If you actually look at most modern gondolas out there today, you’ll find that most open top cars from the last 30 years or so actually don’t have any interior paint or coating, but instead the interior of the cars are raw, unpainted steel (other than perhaps some overspray from the painting of the exterior of the car).
Of course, with some exceptions, most model cars do not reflect this and instead of masking and painting the interior a rust or brown colour (which would really still need to be painted/weathered for a proper rusty steel look anyway) the whole car, interior and exterior, is painted the body colour.
I was having a bit of a painting and weathering weekend this weekend, and got out this sextet of Atlas Trainman SIECO gondolas to paint the interiors “rust”.
Six Atlas Trainman gondolas with the interiors painted to look like bare steel with rust. (Exterior weathering still to be done in this shot.)
To get a good steel colour, I start by giving the inside of the cars a good base coat of Gun Metal. This gives a nice dark metallic colour as a base to work on. Then the rust colouring is added with several very thin coats of Rail Brown, Roof Brown and Rust. These brown/rust coats should be very light and thin, not going for solid coverage and allowing the lower colours to show through. The layers of colours and natural variation created by the light, uneven coats of brown/rust provide a nice rusty steel look.
I may complete the weathering with additional application of rust-coloured powders and some bits of debris from former loads, but the basic painting of the interior to change it from the main body colour (bright blue for the two GTW cars) to something that looks like unpainted steel really gets the cars popping with minimal effort.
BR 50222 is an interesting woodpulp service boxcar with a storied history. The car was originally built for the Southern Railroad (SOU) by Pullman-Standard. The “waffle” pattern of the car sides accomodated load tie-down attachment points on the inside of the car. Southern acquired a large number of these “waffle-side” boxcars from Pullman-Standard, and this design would become a real signature car on that railway. Only a few other identical examples were built for some of the “Family Lines” railways which later became part of CSX.
This particular car was sold by Southern to Helm Leasing (HLMX) and was reconditioned for woodpulp service with end reinforcement and carbody vents in the corners and then saw service on BC Rail as BCOL 850222. When BC Rail let the lease expire, they were renumbered BR and dropped the leading 8 from the car number. Currently these BR cars are commonly seen in woodpulp service for Canadian Pacific.
At Hawk Junction, July 19, 2017.
GROX 50008 is an example of the pulpwood flatcars commonly seen around log sidings on the former ACR currently. Most of the cars I saw were either these GROX cars or cars with VRSX reporting marks, which were even more commonly. Unfortunately I wasn’t able to get photos of any of the VRSX cars from the train.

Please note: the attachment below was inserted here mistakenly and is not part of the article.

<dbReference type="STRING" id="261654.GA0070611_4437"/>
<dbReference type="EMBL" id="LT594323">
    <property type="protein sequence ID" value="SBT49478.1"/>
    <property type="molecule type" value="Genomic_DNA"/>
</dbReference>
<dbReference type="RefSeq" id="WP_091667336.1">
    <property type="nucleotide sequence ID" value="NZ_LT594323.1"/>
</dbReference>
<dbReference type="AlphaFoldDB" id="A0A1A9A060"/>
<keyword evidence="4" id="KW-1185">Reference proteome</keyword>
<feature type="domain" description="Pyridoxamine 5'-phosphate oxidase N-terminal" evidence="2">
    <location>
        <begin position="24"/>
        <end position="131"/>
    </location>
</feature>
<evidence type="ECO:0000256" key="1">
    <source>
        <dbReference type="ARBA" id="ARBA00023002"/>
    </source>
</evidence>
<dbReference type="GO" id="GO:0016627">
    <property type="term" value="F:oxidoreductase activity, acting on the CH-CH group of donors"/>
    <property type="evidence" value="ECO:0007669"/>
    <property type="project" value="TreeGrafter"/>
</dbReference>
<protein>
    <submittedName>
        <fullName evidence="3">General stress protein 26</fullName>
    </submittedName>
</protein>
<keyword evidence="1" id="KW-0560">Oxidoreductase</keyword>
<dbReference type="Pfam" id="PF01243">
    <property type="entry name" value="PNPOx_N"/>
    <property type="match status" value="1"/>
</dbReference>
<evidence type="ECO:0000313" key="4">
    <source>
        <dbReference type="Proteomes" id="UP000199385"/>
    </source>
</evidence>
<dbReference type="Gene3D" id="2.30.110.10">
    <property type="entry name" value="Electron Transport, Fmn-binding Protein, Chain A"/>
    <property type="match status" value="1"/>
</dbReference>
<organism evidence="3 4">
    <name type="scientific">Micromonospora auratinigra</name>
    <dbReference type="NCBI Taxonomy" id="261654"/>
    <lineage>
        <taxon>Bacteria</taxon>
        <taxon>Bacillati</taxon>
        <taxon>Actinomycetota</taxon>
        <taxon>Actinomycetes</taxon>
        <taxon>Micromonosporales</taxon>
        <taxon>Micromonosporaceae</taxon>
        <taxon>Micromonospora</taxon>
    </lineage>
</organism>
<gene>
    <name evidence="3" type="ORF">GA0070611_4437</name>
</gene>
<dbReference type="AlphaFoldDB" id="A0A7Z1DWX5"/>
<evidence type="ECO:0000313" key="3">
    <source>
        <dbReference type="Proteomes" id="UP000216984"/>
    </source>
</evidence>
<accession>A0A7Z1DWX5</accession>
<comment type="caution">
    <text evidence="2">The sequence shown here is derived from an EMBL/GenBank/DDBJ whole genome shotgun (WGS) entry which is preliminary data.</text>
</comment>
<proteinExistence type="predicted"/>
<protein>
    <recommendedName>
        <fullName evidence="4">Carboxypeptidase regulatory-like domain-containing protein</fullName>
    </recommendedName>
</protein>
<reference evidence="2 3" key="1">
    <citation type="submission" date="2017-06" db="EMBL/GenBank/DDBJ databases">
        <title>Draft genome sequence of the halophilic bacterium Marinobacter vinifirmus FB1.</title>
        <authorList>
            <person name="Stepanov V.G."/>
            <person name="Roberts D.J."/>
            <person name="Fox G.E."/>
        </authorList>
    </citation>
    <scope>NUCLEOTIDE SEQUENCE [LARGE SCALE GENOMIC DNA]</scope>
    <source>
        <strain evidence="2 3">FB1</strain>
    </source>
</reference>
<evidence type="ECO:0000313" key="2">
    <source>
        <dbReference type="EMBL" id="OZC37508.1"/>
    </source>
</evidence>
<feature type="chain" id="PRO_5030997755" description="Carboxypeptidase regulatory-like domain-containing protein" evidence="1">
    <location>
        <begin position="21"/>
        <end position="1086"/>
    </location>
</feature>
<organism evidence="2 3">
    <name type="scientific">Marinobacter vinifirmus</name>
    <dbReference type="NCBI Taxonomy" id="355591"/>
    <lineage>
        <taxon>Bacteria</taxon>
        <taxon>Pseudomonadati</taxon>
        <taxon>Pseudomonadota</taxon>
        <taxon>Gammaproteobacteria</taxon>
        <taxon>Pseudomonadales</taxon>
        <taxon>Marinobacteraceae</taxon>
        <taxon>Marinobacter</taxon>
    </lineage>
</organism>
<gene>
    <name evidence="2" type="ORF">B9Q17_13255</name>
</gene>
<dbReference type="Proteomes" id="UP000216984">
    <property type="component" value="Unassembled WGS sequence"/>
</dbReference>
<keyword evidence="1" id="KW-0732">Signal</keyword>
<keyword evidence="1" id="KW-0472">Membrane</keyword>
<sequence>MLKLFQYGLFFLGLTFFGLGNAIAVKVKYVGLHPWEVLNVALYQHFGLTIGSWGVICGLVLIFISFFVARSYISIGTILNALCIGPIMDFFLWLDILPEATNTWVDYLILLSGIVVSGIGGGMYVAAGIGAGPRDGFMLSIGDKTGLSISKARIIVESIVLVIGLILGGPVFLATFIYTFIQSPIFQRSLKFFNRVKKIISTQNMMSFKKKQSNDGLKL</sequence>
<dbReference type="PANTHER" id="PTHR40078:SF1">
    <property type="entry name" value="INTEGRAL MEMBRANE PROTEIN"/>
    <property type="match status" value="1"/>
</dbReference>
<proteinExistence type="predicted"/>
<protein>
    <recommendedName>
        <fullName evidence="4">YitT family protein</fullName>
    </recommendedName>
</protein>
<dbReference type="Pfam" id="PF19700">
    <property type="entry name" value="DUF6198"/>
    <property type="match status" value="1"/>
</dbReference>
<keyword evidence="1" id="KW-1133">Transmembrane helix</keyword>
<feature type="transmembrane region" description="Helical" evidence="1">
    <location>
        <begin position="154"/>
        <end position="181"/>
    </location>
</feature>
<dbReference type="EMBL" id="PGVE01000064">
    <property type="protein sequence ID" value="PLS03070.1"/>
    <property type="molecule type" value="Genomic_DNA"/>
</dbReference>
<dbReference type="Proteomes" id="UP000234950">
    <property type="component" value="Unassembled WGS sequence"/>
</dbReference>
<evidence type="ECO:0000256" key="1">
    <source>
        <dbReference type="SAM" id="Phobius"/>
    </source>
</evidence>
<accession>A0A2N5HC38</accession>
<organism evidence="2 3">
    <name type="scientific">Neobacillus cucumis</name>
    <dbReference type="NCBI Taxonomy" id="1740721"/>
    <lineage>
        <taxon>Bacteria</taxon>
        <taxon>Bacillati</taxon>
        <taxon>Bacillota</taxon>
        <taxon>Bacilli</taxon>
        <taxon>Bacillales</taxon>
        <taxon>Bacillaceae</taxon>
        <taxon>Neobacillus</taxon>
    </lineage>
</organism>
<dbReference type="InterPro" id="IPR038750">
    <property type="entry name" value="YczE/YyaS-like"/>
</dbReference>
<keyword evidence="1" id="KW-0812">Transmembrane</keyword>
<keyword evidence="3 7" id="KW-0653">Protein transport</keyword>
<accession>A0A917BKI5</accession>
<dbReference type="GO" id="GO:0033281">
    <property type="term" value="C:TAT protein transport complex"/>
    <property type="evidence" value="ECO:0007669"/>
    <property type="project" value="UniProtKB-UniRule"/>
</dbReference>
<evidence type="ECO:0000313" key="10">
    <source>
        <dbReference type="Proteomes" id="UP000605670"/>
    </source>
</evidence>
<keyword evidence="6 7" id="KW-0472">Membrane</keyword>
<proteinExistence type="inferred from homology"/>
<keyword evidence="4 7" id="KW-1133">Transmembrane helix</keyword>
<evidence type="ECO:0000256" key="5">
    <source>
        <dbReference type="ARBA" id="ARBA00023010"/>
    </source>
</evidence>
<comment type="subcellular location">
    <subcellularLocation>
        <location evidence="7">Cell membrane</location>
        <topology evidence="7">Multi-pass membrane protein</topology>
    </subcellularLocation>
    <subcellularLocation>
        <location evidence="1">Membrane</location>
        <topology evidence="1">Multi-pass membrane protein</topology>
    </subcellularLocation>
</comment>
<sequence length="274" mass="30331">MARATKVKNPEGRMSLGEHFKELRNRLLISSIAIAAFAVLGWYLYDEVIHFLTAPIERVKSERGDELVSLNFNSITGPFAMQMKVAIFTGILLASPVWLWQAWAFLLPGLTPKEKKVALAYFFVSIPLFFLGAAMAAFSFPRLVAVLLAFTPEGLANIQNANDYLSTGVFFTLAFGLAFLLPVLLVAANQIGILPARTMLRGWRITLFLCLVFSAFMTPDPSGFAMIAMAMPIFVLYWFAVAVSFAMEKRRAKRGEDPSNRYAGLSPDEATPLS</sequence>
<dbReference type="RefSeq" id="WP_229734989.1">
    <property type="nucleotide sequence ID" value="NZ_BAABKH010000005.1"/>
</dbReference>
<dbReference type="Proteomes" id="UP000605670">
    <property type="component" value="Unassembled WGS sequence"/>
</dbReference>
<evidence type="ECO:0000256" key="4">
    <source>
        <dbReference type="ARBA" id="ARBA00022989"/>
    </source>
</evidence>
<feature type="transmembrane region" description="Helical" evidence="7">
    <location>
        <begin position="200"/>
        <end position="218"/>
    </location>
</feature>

This empty flatcar was caught at Hawk Junction on July 19, 2017
An innovation in the 1970s was the design and development of the centre-divided bulkhead flatcar for the shipping of lumber. Designed with a central truss structure that both strengthened the car and supported the load without the need for additional stabilization in the load and equipped with built in ratchets and tie down cables to eliminate a lot of strapping and with or without deck risers for the first row of packaged lumber bundles. This made it much easier to load packaged and bundled lumber as bundles no longer needed to be staggered in order to create a solid and secure load and a lot of waste generated in the form of strapping and blocking material is prevented.
NOKL 732348 was photographed on July 16, 2015 at Hearst (Wyborn siding) with a load of lumber from Lecours Lumber in Calstock, Ontario. Leased flatcars with the reporting marks of shortline Northwestern Oklahoma Railroad (actually a mark used by cars leased to various railways by First Union) are among the most commonly seen in this service, and these blue painted cars in the series NOKL 732300-732349 and 733050-733099 (built by National Steel Car in 2000 and 1998 respectively) are specifically leased to Ontario Northland. Brown painted NOKL 734500-734599 – built by NSC in 2004 – also seems to be a series exclusively seen in ONR service in addition to Ontario Northland’s own ONT 4100-4149 series, built by NSC in 1997.
Additionally, CN provides some cars for loading in the area, in various family reporting marks (CN, IC, WC, BCOL, etc.) and a few other NOKL groups.
A bonus extra post for today’s Freight Car Friday feature.
These cars bearing HS reporting marks are also common mixed in with the CP wood pulp service boxcars. These cars are leased to CP for wood pulp service by GE Railcar Services. These cars are a wild variety of seemingly random small sub-groups of cars from various builders (the above car is an FMC, while the bottom car is built by Berwick and coupled on both ends to other HS cars built by ACF) making any sort of even basic guesses as to their heritage impossible.
Most of these cars are older (early 1970s built) “plate B” cars rebuilt to raise the roof and extend the inside height from 10’6″ to 11’0″. All feature the distinctive carbody vents marking their assignment to wood pulp service. The Berwick car below also has reinforcing panels added to the car ends, as does a CP car coupled to the left of the HS 61554 above.
The top photo of a freshly shopped HS 61554 was taken in July 2015 at Hawk Junction, while the below photo of HS 61213 is at Sault Ste. Marie in August 2004.
Additional leased cars bearing short line reporting marks SLGG, OAR, BR and YVRR (the former two being more common in 2004 and not so much seen now, and the latter two coming on the scene more around 2012 or so) are also commonly mixed in to the wood pulp fleet.